"The Navy's medical surveillance program for lead and cadmium meets or exceeds the OSHA standard by using more stringent criteria for biological monitoring," she said.

OSHA's standard for blood lead is 40 micrograms of lead per 100 grams of whole blood. The Navy requires employee removal at 30 micrograms, but PSNS is twice as stringent as OSHA at 20 micrograms, Mascianica said.

There have never been any job-related blood lead results at the shipyard over the OSHA limits and none in the past three years over the Navy limit.

Because cadmium is a highly toxic metal, exposure limits are extremely low. Ingested or inhaled, cadmium can cause lung cancer or kidney damage.

How a person's health is generally affected by exposure is difficult to determine, White said.

"It's all very individual," White said. "Different people have different reactions to various chemicals. It's impossible to predict."

That's why the shipyard unions want their membership's medical records to reflect the cadmium and lead exposure.

"They've had exposure over a long period of a time," said Bob Steinmetz, president of the local chapter of the International Federation of Professional Technical Engineers. "My major concern is that these exposures are added to employees' medical records to say that they've been exposed.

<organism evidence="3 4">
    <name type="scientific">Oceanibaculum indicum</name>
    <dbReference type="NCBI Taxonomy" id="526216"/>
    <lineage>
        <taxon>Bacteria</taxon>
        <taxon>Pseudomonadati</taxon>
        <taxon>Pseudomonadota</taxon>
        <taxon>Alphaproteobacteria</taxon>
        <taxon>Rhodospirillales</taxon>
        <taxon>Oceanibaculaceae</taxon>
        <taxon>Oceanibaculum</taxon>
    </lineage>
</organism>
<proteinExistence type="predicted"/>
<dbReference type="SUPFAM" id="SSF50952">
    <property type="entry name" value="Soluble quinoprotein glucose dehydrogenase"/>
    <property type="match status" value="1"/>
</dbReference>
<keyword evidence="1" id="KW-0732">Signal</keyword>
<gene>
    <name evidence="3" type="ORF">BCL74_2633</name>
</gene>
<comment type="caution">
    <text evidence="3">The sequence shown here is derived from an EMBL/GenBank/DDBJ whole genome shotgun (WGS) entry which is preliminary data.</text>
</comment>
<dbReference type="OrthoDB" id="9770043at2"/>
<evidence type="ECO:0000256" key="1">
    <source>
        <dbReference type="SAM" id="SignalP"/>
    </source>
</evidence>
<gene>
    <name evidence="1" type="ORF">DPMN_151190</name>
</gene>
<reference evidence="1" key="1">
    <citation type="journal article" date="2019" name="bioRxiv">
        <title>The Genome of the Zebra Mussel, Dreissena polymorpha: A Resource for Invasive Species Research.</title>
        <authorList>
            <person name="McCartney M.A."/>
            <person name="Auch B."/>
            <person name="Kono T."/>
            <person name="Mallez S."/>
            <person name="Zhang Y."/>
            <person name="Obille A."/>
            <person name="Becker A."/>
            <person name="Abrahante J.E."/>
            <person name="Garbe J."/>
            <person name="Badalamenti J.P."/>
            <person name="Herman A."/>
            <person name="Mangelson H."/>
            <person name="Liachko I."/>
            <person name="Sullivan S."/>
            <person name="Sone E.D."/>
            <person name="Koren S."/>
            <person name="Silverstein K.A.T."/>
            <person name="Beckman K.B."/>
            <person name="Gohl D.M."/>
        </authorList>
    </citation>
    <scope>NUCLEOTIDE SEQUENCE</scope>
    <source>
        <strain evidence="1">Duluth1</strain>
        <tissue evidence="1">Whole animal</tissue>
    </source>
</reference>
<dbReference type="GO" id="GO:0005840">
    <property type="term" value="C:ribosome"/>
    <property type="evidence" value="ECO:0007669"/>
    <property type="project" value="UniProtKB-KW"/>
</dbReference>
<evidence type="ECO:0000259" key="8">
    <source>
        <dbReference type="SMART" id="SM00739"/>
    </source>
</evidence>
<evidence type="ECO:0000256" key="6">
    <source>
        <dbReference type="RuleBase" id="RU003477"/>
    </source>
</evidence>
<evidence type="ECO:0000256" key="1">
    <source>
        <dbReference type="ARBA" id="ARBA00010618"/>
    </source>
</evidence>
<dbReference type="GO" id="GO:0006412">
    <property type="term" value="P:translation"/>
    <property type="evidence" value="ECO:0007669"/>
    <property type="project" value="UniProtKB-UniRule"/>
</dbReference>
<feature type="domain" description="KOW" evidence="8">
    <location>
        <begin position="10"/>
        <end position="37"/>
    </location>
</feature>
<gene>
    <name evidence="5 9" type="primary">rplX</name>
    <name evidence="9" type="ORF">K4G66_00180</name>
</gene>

"The question really is what kind of impact does this have on somebody? Everything is accumulative."

Steinmetz also said he is concerned about sailors and contractors who work in the same environment.

"It's a family issue," he said. "They eat with us and visit the same places as we do. Who's looking out for them? I'm just as concerned about them as I am my members."

Four violations cited the shipyard for not providing or assuring that employees wear proper protective clothing and shoe coverings who perform torch-cutting or burning tasks in lead-regulated areas. Those employees are exposed to lead and cadmium above the personal exposure limits, the report said.

Workers in those areas were supposed to be able to exchange dirty or used coveralls for a clean pair every day. However, the report said all employees interviewed by OSHA said they exchanged coveralls every 15 days. Those violations were corrected during the inspection, the report said.

Other violations included shoveling or sweeping where vacuuming was not tried or once found to be effective. Sweeping in areas where toxic metals can spread the contaminants through the air, Flack said.

The shipyard is in discussions with its unions on all health issues, Mascianica said.

"Is there a better way to do the job we're trying to do? The union reps and production and management teams are working hard to address these issues," she said. 


The primary adverse health effects of cadmium are lung cancer and kidney damage.

Cadmium enters the body through inhalation and ingestion.

It can't be absorbed into the skin. It is an extremely toxic metal commonly found in industrial workplaces.

Due to its low permissible exposure limit, overexposures may occur even in situations where cadmium is only in trace quantities in the parent ore or smelter dust.


Overexposure to lead is a leading cause of workplace illness.

OSHA has established the reduction of lead exposure to be a high strategic priority. OSHA's has set a goal of reducing the average severity of lead exposure or lead levels in the blood of employees by 15 percent over the next five years in selected industries and workplaces.

Source: OSHA